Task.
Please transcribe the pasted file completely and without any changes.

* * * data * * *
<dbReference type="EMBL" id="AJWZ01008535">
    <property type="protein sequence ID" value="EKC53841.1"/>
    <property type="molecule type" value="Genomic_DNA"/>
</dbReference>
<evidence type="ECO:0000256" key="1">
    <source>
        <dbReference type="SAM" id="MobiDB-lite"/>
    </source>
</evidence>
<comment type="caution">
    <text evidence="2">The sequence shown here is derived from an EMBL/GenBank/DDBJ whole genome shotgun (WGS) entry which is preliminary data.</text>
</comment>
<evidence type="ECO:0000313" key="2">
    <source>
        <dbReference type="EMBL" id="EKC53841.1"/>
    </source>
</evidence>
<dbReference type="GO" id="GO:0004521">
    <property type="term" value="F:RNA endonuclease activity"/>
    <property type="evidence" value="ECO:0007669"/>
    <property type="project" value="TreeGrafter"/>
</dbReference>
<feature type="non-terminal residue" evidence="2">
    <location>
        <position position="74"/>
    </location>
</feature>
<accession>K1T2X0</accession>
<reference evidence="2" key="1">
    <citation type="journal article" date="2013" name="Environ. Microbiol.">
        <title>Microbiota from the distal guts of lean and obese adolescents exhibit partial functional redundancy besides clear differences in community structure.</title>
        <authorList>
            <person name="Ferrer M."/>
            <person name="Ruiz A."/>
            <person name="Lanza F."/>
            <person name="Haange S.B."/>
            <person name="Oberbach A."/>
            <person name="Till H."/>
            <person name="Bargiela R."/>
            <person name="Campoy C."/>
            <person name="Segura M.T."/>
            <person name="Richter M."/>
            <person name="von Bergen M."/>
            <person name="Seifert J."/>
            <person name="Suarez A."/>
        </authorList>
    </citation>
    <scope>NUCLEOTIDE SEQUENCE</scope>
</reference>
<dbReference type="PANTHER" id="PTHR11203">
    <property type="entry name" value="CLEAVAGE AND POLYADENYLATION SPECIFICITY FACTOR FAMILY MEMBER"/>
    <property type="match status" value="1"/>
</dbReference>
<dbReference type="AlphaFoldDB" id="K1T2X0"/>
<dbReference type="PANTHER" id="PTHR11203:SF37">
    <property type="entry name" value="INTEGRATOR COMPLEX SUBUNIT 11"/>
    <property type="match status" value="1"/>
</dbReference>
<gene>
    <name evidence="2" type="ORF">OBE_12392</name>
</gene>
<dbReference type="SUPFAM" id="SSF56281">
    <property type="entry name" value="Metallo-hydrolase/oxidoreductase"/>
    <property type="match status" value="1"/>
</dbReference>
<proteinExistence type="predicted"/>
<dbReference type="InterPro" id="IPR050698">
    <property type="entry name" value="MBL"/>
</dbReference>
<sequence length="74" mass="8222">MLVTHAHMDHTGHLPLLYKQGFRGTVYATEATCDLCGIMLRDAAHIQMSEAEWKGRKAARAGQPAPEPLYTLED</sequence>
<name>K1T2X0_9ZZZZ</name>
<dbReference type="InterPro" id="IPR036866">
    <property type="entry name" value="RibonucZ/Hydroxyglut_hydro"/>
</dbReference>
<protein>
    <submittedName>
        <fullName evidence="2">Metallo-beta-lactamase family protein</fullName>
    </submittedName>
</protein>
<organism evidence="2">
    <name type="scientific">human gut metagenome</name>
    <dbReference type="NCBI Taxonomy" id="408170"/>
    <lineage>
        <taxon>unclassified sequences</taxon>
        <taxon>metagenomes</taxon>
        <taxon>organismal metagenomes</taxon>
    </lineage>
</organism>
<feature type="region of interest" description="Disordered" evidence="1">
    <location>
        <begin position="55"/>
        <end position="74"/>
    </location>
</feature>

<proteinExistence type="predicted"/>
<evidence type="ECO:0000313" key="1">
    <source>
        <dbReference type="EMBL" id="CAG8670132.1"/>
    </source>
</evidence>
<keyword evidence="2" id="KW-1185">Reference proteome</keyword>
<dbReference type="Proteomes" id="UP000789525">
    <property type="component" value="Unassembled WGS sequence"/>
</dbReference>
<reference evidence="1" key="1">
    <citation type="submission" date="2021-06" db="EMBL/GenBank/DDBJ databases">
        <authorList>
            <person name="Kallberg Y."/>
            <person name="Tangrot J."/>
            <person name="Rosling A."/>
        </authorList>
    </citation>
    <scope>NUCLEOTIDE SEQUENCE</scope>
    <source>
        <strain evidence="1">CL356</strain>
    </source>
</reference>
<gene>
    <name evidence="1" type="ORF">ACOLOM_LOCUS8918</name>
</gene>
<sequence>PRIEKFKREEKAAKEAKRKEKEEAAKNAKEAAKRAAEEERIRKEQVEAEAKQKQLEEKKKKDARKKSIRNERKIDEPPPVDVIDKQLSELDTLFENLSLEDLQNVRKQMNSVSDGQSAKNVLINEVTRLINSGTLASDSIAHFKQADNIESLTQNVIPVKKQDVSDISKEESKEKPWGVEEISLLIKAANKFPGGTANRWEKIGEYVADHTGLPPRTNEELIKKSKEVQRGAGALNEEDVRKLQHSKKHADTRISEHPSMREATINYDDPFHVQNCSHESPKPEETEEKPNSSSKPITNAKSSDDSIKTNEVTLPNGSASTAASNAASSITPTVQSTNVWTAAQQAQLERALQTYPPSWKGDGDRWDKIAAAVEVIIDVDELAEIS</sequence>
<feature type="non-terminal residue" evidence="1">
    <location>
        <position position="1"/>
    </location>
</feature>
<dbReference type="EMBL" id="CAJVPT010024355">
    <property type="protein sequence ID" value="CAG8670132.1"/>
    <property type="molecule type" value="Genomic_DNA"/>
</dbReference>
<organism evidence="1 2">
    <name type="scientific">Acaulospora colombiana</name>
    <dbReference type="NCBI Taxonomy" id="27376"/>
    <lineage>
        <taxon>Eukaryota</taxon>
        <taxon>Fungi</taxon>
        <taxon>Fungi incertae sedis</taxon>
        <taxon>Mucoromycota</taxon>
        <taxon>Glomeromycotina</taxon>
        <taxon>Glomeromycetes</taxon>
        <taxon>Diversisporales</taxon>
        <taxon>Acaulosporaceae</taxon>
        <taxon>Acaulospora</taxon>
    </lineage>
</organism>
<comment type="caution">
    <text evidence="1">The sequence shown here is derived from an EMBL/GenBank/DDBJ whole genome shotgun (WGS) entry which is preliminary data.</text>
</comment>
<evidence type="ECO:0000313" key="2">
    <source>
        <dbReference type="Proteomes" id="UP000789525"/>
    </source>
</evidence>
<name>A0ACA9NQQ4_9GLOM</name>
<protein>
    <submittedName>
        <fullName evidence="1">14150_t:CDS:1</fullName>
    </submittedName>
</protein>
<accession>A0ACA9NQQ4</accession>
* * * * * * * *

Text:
<dbReference type="EMBL" id="AJWZ01008535">
    <property type="protein sequence ID" value="EKC53841.1"/>
    <property type="molecule type" value="Genomic_DNA"/>
</dbReference>
<evidence type="ECO:0000256" key="1">
    <source>
        <dbReference type="SAM" id="MobiDB-lite"/>
    </source>
</evidence>
<comment type="caution">
    <text evidence="2">The sequence shown here is derived from an EMBL/GenBank/DDBJ whole genome shotgun (WGS) entry which is preliminary data.</text>
</comment>
<evidence type="ECO:0000313" key="2">
    <source>
        <dbReference type="EMBL" id="EKC53841.1"/>
    </source>
</evidence>
<dbReference type="GO" id="GO:0004521">
    <property type="term" value="F:RNA endonuclease activity"/>
    <property type="evidence" value="ECO:0007669"/>
    <property type="project" value="TreeGrafter"/>
</dbReference>
<feature type="non-terminal residue" evidence="2">
    <location>
        <position position="74"/>
    </location>
</feature>
<accession>K1T2X0</accession>
<reference evidence="2" key="1">
    <citation type="journal article" date="2013" name="Environ. Microbiol.">
        <title>Microbiota from the distal guts of lean and obese adolescents exhibit partial functional redundancy besides clear differences in community structure.</title>
        <authorList>
            <person name="Ferrer M."/>
            <person name="Ruiz A."/>
            <person name="Lanza F."/>
            <person name="Haange S.B."/>
            <person name="Oberbach A."/>
            <person name="Till H."/>
            <person name="Bargiela R."/>
            <person name="Campoy C."/>
            <person name="Segura M.T."/>
            <person name="Richter M."/>
            <person name="von Bergen M."/>
            <person name="Seifert J."/>
            <person name="Suarez A."/>
        </authorList>
    </citation>
    <scope>NUCLEOTIDE SEQUENCE</scope>
</reference>
<dbReference type="PANTHER" id="PTHR11203">
    <property type="entry name" value="CLEAVAGE AND POLYADENYLATION SPECIFICITY FACTOR FAMILY MEMBER"/>
    <property type="match status" value="1"/>
</dbReference>
<dbReference type="AlphaFoldDB" id="K1T2X0"/>
<dbReference type="PANTHER" id="PTHR11203:SF37">
    <property type="entry name" value="INTEGRATOR COMPLEX SUBUNIT 11"/>
    <property type="match status" value="1"/>
</dbReference>
<gene>
    <name evidence="2" type="ORF">OBE_12392</name>
</gene>
<dbReference type="SUPFAM" id="SSF56281">
    <property type="entry name" value="Metallo-hydrolase/oxidoreductase"/>
    <property type="match status" value="1"/>
</dbReference>
<proteinExistence type="predicted"/>
<dbReference type="InterPro" id="IPR050698">
    <property type="entry name" value="MBL"/>
</dbReference>
<sequence length="74" mass="8222">MLVTHAHMDHTGHLPLLYKQGFRGTVYATEATCDLCGIMLRDAAHIQMSEAEWKGRKAARAGQPAPEPLYTLED</sequence>
<name>K1T2X0_9ZZZZ</name>
<dbReference type="InterPro" id="IPR036866">
    <property type="entry name" value="RibonucZ/Hydroxyglut_hydro"/>
</dbReference>
<protein>
    <submittedName>
        <fullName evidence="2">Metallo-beta-lactamase family protein</fullName>
    </submittedName>
</protein>
<organism evidence="2">
    <name type="scientific">human gut metagenome</name>
    <dbReference type="NCBI Taxonomy" id="408170"/>
    <lineage>
        <taxon>unclassified sequences</taxon>
        <taxon>metagenomes</taxon>
        <taxon>organismal metagenomes</taxon>
    </lineage>
</organism>
<feature type="region of interest" description="Disordered" evidence="1">
    <location>
        <begin position="55"/>
        <end position="74"/>
    </location>
</feature>

<proteinExistence type="predicted"/>
<evidence type="ECO:0000313" key="1">
    <source>
        <dbReference type="EMBL" id="CAG8670132.1"/>
    </source>
</evidence>
<keyword evidence="2" id="KW-1185">Reference proteome</keyword>
<dbReference type="Proteomes" id="UP000789525">
    <property type="component" value="Unassembled WGS sequence"/>
</dbReference>
<reference evidence="1" key="1">
    <citation type="submission" date="2021-06" db="EMBL/GenBank/DDBJ databases">
        <authorList>
            <person name="Kallberg Y."/>
            <person name="Tangrot J."/>
            <person name="Rosling A."/>
        </authorList>
    </citation>
    <scope>NUCLEOTIDE SEQUENCE</scope>
    <source>
        <strain evidence="1">CL356</strain>
    </source>
</reference>
<gene>
    <name evidence="1" type="ORF">ACOLOM_LOCUS8918</name>
</gene>
<sequence>PRIEKFKREEKAAKEAKRKEKEEAAKNAKEAAKRAAEEERIRKEQVEAEAKQKQLEEKKKKDARKKSIRNERKIDEPPPVDVIDKQLSELDTLFENLSLEDLQNVRKQMNSVSDGQSAKNVLINEVTRLINSGTLASDSIAHFKQADNIESLTQNVIPVKKQDVSDISKEESKEKPWGVEEISLLIKAANKFPGGTANRWEKIGEYVADHTGLPPRTNEELIKKSKEVQRGAGALNEEDVRKLQHSKKHADTRISEHPSMREATINYDDPFHVQNCSHESPKPEETEEKPNSSSKPITNAKSSDDSIKTNEVTLPNGSASTAASNAASSITPTVQSTNVWTAAQQAQLERALQTYPPSWKGDGDRWDKIAAAVEVIIDVDELAEIS</sequence>
<feature type="non-terminal residue" evidence="1">
    <location>
        <position position="1"/>
    </location>
</feature>
<dbReference type="EMBL" id="CAJVPT010024355">
    <property type="protein sequence ID" value="CAG8670132.1"/>
    <property type="molecule type" value="Genomic_DNA"/>
</dbReference>
<organism evidence="1 2">
    <name type="scientific">Acaulospora colombiana</name>
    <dbReference type="NCBI Taxonomy" id="27376"/>
    <lineage>
        <taxon>Eukaryota</taxon>
        <taxon>Fungi</taxon>
        <taxon>Fungi incertae sedis</taxon>
        <taxon>Mucoromycota</taxon>
        <taxon>Glomeromycotina</taxon>
        <taxon>Glomeromycetes</taxon>
        <taxon>Diversisporales</taxon>
        <taxon>Acaulosporaceae</taxon>
        <taxon>Acaulospora</taxon>
    </lineage>
</organism>
<comment type="caution">
    <text evidence="1">The sequence shown here is derived from an EMBL/GenBank/DDBJ whole genome shotgun (WGS) entry which is preliminary data.</text>
</comment>
<evidence type="ECO:0000313" key="2">
    <source>
        <dbReference type="Proteomes" id="UP000789525"/>
    </source>
</evidence>
<name>A0ACA9NQQ4_9GLOM</name>
<protein>
    <submittedName>
        <fullName evidence="1">14150_t:CDS:1</fullName>
    </submittedName>
</protein>
<accession>A0ACA9NQQ4</accession>